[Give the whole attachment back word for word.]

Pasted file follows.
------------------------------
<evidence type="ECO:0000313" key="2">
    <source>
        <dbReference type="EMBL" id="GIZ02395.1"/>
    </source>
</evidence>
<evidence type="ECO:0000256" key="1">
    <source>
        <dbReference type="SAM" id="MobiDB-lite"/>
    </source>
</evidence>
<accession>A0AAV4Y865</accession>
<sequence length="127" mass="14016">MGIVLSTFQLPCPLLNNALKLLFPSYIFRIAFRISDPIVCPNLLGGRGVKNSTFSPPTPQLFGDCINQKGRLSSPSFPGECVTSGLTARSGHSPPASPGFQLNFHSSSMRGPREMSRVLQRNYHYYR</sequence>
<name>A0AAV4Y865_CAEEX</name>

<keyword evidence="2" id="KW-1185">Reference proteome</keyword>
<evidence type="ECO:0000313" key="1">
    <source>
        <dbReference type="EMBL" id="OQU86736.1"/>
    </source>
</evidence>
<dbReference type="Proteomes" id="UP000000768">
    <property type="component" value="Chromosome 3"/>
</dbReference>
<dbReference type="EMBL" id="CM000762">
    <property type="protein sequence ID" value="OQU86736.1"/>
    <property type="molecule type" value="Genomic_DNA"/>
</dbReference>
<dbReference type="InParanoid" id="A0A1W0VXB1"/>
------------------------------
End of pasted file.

<evidence type="ECO:0000313" key="2">
    <source>
        <dbReference type="EMBL" id="GIZ02395.1"/>
    </source>
</evidence>
<evidence type="ECO:0000256" key="1">
    <source>
        <dbReference type="SAM" id="MobiDB-lite"/>
    </source>
</evidence>
<accession>A0AAV4Y865</accession>
<sequence length="127" mass="14016">MGIVLSTFQLPCPLLNNALKLLFPSYIFRIAFRISDPIVCPNLLGGRGVKNSTFSPPTPQLFGDCINQKGRLSSPSFPGECVTSGLTARSGHSPPASPGFQLNFHSSSMRGPREMSRVLQRNYHYYR</sequence>
<name>A0AAV4Y865_CAEEX</name>

<keyword evidence="2" id="KW-1185">Reference proteome</keyword>
<evidence type="ECO:0000313" key="1">
    <source>
        <dbReference type="EMBL" id="OQU86736.1"/>
    </source>
</evidence>
<dbReference type="Proteomes" id="UP000000768">
    <property type="component" value="Chromosome 3"/>
</dbReference>
<dbReference type="EMBL" id="CM000762">
    <property type="protein sequence ID" value="OQU86736.1"/>
    <property type="molecule type" value="Genomic_DNA"/>
</dbReference>
<dbReference type="InParanoid" id="A0A1W0VXB1"/>